Riding a recumbent trike is incredibly fun, not to mention comfortable! As soon as I sat down and began to pedal forward– the bike took off– fast and smooth! I found myself racing like a professional cyclist within the first two meters, and instead of taking the bike once down the small parking lot and back, I changed my mind, and tightly cornered the bike, zooming it down a narrow winding road, I hadn’t yet explored. Several time’s I tested out the breaks, stopping quickly, and then suddenly accelerating. For several exciting minutes, I conducted the bike along the road, whipping it around hairpin turns, and then riding in figure-eights when I reached the big hotel parking lot at the end. I road back to the shop, where two more recumbent bikes were waiting for me to try. I tried out both of them, riding the same distance liking the Rover for its simplicity of design. After that first ride, I find myself waxing enthusiastic about recumbent trikes, and at last converted into a supporter of them. Starting off as a strong skeptic, I have finally shifted to the point where I look forward to purchasing my own recumbent bicycle, someday, and easily envision myself, whizzing down a mountain road, a book open on my lap, as I confidently and luxuriously ride. Image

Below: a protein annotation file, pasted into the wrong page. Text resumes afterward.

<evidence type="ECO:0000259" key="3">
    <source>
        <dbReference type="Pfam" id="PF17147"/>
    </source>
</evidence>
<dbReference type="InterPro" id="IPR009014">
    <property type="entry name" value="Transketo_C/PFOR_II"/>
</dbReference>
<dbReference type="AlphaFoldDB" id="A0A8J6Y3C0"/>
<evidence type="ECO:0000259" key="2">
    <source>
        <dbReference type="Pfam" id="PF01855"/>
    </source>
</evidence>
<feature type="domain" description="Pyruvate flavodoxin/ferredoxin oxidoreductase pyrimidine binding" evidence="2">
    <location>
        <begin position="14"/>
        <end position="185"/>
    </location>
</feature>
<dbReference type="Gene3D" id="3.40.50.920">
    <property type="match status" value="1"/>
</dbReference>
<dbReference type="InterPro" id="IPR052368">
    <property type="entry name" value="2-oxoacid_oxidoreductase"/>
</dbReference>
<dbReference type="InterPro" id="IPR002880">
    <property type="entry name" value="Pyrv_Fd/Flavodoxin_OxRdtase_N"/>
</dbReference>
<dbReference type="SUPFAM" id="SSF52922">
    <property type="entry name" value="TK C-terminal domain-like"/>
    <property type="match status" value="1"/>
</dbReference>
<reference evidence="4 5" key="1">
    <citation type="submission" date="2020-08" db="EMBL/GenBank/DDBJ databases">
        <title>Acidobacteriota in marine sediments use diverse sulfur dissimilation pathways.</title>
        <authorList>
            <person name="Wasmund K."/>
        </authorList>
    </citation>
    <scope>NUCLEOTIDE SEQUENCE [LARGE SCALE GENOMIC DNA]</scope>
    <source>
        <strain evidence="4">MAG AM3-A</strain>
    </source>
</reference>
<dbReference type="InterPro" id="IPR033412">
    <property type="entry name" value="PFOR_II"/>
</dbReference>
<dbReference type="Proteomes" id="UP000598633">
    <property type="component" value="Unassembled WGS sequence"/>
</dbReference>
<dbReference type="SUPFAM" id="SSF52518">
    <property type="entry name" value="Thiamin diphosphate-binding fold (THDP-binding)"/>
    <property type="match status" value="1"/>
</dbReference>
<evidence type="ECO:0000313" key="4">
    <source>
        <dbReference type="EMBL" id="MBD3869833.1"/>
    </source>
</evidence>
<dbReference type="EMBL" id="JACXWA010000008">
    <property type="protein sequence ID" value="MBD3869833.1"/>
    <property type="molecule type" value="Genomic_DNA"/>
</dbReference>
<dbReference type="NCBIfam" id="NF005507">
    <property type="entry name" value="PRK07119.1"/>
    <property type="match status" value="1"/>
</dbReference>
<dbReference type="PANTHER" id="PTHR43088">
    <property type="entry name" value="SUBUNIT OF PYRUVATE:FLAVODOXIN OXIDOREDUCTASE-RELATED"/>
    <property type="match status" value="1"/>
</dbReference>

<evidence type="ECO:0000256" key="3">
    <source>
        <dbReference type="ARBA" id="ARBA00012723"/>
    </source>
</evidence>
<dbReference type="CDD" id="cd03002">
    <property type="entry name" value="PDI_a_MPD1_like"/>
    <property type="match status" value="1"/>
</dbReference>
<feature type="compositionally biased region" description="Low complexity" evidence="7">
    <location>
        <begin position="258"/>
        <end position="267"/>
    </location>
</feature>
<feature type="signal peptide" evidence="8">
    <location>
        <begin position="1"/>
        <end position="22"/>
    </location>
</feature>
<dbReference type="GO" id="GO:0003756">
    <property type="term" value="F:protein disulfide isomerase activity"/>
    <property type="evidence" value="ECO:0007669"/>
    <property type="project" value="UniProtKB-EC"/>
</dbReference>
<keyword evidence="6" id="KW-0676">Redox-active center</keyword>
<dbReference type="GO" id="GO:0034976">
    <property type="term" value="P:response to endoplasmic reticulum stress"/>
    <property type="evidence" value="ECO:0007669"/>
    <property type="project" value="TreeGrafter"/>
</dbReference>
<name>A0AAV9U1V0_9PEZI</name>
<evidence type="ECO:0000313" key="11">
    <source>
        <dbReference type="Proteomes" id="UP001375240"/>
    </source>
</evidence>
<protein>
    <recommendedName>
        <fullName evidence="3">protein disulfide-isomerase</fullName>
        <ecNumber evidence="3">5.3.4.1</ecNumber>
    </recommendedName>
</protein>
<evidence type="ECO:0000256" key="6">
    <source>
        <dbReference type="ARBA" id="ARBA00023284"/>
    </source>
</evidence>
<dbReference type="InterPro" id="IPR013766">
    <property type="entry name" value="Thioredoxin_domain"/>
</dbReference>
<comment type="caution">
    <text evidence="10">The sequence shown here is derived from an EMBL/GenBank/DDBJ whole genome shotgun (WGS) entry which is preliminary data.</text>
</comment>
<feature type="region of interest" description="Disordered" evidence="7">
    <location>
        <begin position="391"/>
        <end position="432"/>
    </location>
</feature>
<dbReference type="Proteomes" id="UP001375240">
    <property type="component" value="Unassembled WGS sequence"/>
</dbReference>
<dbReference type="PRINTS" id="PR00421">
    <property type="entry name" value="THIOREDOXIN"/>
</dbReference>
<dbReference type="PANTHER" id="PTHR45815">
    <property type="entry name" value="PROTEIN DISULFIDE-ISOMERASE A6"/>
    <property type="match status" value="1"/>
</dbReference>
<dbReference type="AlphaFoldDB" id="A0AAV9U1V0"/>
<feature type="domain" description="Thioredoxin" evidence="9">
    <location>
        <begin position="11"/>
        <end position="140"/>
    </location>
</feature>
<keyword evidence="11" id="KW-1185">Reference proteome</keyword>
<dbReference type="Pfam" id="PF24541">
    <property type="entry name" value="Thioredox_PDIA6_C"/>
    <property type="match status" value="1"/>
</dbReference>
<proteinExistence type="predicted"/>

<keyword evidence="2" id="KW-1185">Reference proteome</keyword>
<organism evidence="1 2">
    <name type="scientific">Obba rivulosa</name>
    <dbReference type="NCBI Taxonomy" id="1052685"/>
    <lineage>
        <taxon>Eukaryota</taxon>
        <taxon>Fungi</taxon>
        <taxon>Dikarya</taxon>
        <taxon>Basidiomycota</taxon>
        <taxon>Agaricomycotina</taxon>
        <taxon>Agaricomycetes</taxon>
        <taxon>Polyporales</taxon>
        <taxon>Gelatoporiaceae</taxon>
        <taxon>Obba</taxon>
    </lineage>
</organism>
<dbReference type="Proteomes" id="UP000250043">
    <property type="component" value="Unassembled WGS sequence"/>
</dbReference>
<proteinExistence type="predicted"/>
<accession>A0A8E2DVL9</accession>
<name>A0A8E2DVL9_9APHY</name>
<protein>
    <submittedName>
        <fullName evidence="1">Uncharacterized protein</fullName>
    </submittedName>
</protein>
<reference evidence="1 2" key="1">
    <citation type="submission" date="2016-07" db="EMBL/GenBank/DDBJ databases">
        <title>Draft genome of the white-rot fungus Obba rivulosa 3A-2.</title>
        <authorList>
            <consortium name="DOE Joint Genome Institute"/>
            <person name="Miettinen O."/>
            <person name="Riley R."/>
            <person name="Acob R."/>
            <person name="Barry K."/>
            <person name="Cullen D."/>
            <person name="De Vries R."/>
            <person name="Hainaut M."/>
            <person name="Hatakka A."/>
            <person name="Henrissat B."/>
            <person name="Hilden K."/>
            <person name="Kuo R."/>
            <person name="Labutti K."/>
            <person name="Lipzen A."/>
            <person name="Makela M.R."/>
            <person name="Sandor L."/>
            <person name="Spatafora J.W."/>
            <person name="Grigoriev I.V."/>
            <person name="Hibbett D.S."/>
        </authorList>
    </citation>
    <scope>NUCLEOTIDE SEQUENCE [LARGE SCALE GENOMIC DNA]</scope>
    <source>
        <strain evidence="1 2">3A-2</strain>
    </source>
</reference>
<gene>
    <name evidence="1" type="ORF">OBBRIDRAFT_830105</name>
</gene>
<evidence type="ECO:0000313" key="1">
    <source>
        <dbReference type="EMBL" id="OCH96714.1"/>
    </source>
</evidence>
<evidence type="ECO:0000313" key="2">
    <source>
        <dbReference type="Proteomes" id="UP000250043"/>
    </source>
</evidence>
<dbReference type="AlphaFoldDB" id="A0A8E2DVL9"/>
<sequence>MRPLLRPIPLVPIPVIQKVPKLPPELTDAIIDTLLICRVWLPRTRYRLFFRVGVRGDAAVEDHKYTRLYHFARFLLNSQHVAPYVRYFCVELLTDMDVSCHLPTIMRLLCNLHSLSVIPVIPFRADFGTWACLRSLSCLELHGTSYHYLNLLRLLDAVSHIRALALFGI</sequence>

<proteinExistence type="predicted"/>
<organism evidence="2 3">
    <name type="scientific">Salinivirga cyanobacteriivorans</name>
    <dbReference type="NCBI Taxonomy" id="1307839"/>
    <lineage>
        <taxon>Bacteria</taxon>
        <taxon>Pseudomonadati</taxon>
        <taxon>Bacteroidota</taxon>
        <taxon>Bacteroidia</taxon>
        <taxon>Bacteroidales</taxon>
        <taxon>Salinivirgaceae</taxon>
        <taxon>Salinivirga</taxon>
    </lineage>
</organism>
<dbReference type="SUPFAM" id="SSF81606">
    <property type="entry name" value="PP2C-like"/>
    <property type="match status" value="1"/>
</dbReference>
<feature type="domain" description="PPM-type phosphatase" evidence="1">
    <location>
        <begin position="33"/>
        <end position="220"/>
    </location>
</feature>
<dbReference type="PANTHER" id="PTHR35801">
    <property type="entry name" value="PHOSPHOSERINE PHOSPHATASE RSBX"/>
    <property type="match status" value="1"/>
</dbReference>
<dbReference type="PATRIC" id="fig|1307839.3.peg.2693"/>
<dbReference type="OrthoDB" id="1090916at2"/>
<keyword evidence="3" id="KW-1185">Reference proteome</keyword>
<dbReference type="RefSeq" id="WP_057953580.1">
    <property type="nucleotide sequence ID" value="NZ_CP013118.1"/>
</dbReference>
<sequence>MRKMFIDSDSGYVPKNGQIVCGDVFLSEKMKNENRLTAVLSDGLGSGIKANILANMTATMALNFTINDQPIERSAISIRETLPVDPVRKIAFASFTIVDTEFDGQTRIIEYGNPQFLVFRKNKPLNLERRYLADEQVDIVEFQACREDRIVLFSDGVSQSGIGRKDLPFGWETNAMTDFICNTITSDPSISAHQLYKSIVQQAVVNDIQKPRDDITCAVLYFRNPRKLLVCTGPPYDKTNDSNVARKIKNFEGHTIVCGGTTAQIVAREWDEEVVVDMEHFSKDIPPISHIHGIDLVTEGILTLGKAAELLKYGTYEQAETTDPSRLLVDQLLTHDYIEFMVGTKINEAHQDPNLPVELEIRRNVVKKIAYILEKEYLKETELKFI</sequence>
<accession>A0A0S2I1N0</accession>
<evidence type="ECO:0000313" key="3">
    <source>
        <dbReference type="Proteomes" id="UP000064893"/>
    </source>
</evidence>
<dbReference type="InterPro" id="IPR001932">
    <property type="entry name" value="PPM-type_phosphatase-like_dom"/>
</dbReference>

Slim Paley Daily #2

A refreshing view of Springtime, as we near the end of winter. Fresh vegetables and fruit, sparkling with nutrients is a wonderful addition to a bicycle rider’s lifestyle.

Slim Paley


A Crusty Avocado Tart

in the gardens of “Maisons Des Reves” Dar Ahlam, Ouarzazete, Morocco

It’s Tart Tuesday!

(see what I did there?)

This was one of the most delicious dishes we ate inhaled during our entire holiday in Morocco.

The combination of melty, yet slightly grainy short crust pastry, creamy fresh avocado filling and crunchy baby lettuce & pomegranate seeds was positively dreamy.

So, Yay! Who’s your Mama?? I got the recipe and I’m sharing it with youse guys.


L1150099It took literally every ounce of will power (and the fact that I wasn’t alone) to not ask for a second tart.

L1150096Serve with some freshly toasted french bread, chilled white wine

(do not look at that Coke-it’s a mirage-we were in the desert)

and you’ll feel like you are …



Until tomorrow.


All photos Slim Paley, recipe filched from “Maison Des Reves”*

*Proper props will…